The zombie-movie market may be saturated, but Shinsuke Sato's grisly manga adaptation is a distinctly lively undead tale.

Bạn đang xem: I Am A Hero Omnibus Volume 1 Paperback


There’s no mistaking that Japanese helmer Shinsuke Sato’s Midnight Madness-ready title “I Am A Hero” is an adaptation of a manga — specifically, Kengo Hanazawa’s comic of the same name. Sato has never strayed far from the form: His directorial CV is a menu of live-action và animated feature-length film versions of popular manga titles, & his cinematic style favors angles and framing that feel directly lifted from the page and brought crisply lớn life.

That could suggest a laông chồng of dynamism in the final result, or a slavish aestheticization of the image — as in the Hollywood adaptations of “Sin City” or “The Spirit,” for example. But Sato does not just get the style of his film from the graphic tradition of its source material. He and co-writer Akiko Nogi also understvà the other secret of the medium’s massive sầu popularity: the addictive sầu, page-turning genre thrills it can deliver. And so “I Am A Hero” careens along in a giddy, bloodsoaked, immensely pleasurable rush, propelled by an enthusiasm as infectious as a bite from the undead, that makes even the hoariest beats of the plot seem dipped in bright, bloody newness. The genre is beyond oversubscribed now, but you get the ebullient sense that everyone involved with “I Am A Hero” approached it like it wasn’t just the first zombie movie to be made in nhật bản, but lượt thích it was the first one ever, ever.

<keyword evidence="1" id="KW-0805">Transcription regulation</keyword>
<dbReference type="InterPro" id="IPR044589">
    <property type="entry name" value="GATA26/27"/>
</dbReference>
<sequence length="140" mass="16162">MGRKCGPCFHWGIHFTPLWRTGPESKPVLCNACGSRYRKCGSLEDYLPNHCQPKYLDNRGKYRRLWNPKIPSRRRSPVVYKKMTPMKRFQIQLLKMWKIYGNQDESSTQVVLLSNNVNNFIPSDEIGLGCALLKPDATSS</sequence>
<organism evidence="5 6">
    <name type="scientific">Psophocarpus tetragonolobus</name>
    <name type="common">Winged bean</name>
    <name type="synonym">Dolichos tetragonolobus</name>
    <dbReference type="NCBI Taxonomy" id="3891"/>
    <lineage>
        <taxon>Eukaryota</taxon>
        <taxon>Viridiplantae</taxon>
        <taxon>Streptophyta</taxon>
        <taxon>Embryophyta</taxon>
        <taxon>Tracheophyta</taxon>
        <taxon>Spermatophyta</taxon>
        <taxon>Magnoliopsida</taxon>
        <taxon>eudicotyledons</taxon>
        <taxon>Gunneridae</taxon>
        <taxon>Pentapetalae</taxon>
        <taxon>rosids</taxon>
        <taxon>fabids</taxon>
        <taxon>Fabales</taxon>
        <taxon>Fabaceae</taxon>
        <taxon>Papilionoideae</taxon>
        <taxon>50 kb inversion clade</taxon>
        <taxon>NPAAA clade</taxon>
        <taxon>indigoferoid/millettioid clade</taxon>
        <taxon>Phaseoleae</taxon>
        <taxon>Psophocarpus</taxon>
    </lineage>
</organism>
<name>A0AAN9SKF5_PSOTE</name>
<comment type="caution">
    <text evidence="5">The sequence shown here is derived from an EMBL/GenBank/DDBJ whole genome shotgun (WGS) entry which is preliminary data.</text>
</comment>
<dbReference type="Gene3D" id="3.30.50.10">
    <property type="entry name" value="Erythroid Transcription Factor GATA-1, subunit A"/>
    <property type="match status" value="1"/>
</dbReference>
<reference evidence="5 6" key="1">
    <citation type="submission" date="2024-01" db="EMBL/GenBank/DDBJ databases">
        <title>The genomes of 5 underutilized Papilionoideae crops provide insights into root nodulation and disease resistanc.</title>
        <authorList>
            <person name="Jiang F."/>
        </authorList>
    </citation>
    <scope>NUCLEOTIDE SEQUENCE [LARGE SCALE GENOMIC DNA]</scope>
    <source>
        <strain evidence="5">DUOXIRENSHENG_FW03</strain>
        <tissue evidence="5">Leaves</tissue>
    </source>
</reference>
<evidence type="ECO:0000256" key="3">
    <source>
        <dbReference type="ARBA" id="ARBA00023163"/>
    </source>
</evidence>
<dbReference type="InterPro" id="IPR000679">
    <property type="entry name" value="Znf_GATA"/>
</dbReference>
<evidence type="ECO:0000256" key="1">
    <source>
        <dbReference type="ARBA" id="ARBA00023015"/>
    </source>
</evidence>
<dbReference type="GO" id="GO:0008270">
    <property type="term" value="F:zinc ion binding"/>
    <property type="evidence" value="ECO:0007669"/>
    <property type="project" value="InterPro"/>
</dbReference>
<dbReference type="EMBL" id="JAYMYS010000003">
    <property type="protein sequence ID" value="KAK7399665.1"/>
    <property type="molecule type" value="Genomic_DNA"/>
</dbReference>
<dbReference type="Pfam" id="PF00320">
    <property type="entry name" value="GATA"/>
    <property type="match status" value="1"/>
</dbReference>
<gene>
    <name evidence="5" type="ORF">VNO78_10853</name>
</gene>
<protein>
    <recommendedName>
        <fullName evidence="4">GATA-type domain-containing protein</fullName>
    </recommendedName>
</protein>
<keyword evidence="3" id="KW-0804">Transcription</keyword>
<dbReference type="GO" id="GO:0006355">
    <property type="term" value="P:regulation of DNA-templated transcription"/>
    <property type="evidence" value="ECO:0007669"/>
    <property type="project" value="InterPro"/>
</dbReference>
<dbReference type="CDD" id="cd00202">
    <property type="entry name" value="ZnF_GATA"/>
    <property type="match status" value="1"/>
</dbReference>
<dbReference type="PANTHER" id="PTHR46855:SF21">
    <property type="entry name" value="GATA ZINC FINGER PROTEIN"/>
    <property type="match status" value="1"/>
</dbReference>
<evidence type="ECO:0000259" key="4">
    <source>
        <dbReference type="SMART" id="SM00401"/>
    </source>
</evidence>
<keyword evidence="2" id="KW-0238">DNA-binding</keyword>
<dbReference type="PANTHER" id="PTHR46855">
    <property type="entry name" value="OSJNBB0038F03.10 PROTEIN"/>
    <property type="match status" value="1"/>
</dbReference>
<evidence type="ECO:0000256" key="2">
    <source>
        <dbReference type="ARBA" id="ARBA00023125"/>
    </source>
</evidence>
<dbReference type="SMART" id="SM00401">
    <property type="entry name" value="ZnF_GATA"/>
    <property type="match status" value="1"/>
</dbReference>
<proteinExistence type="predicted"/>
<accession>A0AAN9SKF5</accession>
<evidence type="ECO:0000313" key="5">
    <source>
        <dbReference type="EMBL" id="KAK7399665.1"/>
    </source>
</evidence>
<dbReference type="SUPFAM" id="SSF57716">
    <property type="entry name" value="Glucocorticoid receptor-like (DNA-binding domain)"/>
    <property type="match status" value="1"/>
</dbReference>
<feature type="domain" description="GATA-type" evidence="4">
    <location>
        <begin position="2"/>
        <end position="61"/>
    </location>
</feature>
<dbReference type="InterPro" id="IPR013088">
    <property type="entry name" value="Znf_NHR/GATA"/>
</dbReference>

It’s not that the movie zombie was ever exactly a pretty thing, but a standard look has evolved along the lines of the rotting corpses of “World War Z” & “The Walking Dead.” Somehow Salớn and his visual effects team, doing God-cấp độ (or at least Rick Baker-level) work with practical effects & a whole Fourth of July’s worth of squibs, have designed a different, more grotesque zombie than we’ve sầu seen recently. The zombification process — by which veins blacken, blood-clotted eyeballs short-circuit and bones crunch, emitting grisly, gristly cracking noises — begets genuinely horrific creatures that feel pitched somewhere between the malfunctioning “woman suit” of “Total Recall” and the half-melted Nazis of “Raiders of the Lost Ark.” Their treble-jointed locomotion is even more bizarre: They scuttle lượt thích crabs, “Exorcist”-style, or flip & contort like gymnasts on PCP, unconcerned with whether or not they stiông xã the landing. Zombies have sầu been gross for a long time; here they’re gross, surprising và, with elements borrowed from J-horror, actually scary.